[Our commanders] would send us on these runs with the wrong fuel. And when we got to our destination, our fuel would be rejected. What it is, the more miles a unit logs, the better an officer looks. They were sending us on these runs with the wrong fuel knowing it was pointless just to log miles. They would give us JP-8 fuel which was used for aviation instead of the diesel that the tanks, trucks, and everything else would need.
So, our equipment was falling apart, it was barely, barely serviceable at all. [Also], we had no armor even though we heard orders come down that nothing is supposed to go off the base without being armored up. Our company ignored it though. Then we were given the wrong fuel over and over again.
[Because of these circumstances] there were about 17 or 18 of us that ended up refusing orders. We were ordered to do a convoy, this was eight or nine months in, and we said “No.” They said, “Here are your orders, go do it now,” but we just stood in formation.^^5^^
After being detained for insubordination, Horford and other members of his unit were punished.
What they did was to reduce me in rank. They dropped me down to an E-4, they took half of my compensation per month and now I’m supporting my wife and kids back at the house, so you are essentially punishing my family when it’s me that did this. I found that to be outrageous. It really pissed me off. They also gave us some extra duties like KP [kitchen patrol].
They stood our unit down. They did a detailed analysis of our reports on the fuel; the bad gas. Our reports also said our trucks were in dire need of service, so they got fixed up. The chain of command in our company got relieved. The captain had to go, the first sergeant had to go. We got a new captain and first sergeant. It was really, really ugly. So, when we were all done, getting ready to go home, for those of us that were involved, they just didn’t give us any accommodations medals or letters of valor we were entitled to due to our insubordination.
I returned home after that then ended up going back to Iraq in 2005 where I was supposed to be a Human Resources Specialist. I had switched my occupation. But the guy they had working as part of the helicopter convoy, he couldn’t do it, he was going to mess things up. So, I volunteered for that position and I loaded and unloaded helicopters. The work wasn’t bad, it was just that most of the transports would come at night, so I ended up working all night and sleeping during the day. Only, I didn’t really sleep much my second tour because there would always be mortars going off and it was just insanely loud all the time, so I couldn’t sleep. That was really hard on me.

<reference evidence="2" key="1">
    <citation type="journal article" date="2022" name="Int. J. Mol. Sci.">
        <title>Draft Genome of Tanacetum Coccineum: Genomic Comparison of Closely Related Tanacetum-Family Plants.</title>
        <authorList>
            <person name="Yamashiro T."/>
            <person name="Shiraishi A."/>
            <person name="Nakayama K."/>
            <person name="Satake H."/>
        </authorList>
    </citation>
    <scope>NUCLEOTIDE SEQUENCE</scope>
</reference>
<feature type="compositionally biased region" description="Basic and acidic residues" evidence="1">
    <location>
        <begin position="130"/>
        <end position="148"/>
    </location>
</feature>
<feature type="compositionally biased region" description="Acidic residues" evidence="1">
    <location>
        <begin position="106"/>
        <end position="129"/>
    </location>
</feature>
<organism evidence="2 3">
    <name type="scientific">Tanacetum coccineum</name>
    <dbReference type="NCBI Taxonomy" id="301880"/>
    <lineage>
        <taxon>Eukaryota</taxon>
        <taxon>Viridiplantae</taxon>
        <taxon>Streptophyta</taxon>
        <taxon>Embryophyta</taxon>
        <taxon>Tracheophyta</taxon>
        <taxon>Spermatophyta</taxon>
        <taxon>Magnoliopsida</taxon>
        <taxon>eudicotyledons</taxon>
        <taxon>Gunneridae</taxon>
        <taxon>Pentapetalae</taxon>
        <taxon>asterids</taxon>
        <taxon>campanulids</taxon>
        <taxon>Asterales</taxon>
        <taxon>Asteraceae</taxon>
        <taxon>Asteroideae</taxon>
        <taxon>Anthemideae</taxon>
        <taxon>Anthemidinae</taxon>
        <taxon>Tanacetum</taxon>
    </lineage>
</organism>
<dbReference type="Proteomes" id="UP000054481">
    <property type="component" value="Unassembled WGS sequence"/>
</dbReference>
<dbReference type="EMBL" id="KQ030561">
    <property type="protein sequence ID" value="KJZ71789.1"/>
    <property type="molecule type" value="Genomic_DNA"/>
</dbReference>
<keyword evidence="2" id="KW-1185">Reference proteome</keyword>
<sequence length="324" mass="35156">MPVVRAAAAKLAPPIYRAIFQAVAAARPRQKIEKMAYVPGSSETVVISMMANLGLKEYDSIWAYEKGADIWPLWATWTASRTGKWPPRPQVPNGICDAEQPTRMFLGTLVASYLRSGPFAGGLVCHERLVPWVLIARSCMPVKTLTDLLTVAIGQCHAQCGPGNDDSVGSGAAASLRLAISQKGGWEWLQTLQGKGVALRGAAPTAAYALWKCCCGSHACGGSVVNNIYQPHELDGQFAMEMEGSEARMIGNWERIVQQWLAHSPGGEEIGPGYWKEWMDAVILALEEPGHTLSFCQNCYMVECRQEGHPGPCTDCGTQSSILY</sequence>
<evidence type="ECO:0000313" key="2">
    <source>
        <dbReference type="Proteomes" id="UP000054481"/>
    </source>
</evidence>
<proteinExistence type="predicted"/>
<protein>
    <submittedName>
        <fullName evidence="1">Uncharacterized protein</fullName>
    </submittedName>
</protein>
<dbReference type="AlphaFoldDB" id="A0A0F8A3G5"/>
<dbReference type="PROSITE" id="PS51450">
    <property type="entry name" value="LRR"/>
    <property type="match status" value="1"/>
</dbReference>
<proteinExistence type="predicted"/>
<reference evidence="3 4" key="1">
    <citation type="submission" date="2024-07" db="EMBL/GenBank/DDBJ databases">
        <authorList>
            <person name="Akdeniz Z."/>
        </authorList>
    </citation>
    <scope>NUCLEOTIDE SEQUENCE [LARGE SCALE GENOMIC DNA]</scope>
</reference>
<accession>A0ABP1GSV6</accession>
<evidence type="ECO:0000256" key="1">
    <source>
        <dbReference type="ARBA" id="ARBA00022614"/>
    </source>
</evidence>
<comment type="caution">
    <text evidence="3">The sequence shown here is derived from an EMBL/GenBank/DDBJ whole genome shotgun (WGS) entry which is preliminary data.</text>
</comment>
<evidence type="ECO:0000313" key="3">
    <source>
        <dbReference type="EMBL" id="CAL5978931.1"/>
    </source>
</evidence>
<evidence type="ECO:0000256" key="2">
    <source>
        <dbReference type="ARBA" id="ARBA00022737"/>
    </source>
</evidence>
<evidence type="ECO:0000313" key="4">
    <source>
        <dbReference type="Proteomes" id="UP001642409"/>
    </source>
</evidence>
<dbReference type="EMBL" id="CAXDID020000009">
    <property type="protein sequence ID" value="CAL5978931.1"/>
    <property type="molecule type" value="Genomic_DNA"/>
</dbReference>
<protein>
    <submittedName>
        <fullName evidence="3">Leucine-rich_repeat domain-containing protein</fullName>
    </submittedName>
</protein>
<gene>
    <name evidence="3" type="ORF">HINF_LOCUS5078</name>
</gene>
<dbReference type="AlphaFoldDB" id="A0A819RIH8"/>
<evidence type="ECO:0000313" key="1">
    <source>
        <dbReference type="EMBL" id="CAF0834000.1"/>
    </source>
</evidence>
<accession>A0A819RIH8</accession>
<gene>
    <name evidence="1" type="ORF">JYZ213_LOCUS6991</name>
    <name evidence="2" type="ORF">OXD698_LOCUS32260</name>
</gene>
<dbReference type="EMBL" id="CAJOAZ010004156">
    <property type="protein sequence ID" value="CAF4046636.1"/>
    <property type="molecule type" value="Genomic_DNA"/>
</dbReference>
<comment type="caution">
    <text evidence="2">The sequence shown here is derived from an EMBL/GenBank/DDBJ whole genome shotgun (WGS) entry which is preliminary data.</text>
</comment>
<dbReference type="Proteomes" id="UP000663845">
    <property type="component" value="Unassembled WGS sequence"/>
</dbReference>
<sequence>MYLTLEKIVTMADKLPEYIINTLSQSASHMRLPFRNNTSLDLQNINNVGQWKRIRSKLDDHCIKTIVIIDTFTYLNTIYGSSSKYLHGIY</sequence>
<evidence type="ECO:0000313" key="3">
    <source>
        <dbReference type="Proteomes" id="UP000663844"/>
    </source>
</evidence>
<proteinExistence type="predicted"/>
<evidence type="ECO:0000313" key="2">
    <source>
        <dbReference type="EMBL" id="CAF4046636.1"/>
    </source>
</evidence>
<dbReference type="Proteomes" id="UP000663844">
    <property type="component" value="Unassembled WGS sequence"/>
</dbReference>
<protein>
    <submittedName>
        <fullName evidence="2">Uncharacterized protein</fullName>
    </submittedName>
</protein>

Because of what I went through, I can’t work, I can’t be around people. If not for the benefits that were given to me, I’d be homeless. As hurt as I am from what happened, I also have a tremendous amount of gratitude for the support I have received. So, it’s a mixed bag. It takes a long time for veterans to get through the disability process. A year, two years, in some cases three years to get benefits. When you are really messed up, you’ve got nothing else. It’s a tough system to get through, but I’m so glad it’s there.
I’ve done a lot of driving to deal with everything. I lived on the road for a while and met other veterans and other people. You see the poverty that is out there and it correlates against what we did and all this money that we wasted. It’s just sickening. The military had always been to me, a bastion of hope, integrity, and honor. It became clear to me that we were a baseball bat. You are either going to comply with [the] will of the United States and corporations, or we are going to club ya [sic], and that’s what we did.
We went over there with this idealized set of values. We were told weapons of mass destruction, we are bringing democracy to the people, a better way of life, but then we get over there and we soon realized it wasn’t about that, it was about oil and greed. It becomes really, really hard to accept that you were a part of that; that you were a pawn. It was a lie. Then you come back and you see these occupy movements and how much the wealthy benefited from the Bush administration and how high our debt is. [Bush] dismissed all his generals that opposed him, that told him, “this is ludicrous,” and he fired them.
We went in with this philosophy of shock and awe. Bush, Cheney, Rumsfeld, they were told if you are going to take over this country, this is how many troops you are going to need. But they said, “No, we can do it with smaller numbers.” So, they sent in cruise missiles and took out the entire infrastructure of Iraq. We dismissed the entire bureaucracy and it descended into chaos. What do these people expect from that? They created a power vacuum. And nothing was in place to manage the resources that were available and manage the distribution of food, water, and electricity to people. We went in and we created chaos.
In World War II, our troops were only supposed to have 40 days of combat exposure at one time. In Iraq and Afghanistan, our tours were in years. And it was dangerous every day and even at night when you go to bed, you aren’t safe. From this, we have more military people suffering from PTSD than ever before. And part of the reason for that is it was so nonstop with no break and it takes a toll.
I’ve gone through the VA system, the Army has retired me. This is a chapter in my life I am ready to close. I don’t want to deal with the military anymore. I didn’t do anything I’m ashamed of, especially since I didn’t have to kill anybody, so I don’t have that nightmare. When I did get back, there were a lot of problems, especially issues at the VA. It’s just that I want to close this chapter and focus on my kids and be the best father I can without thinking about all this stuff.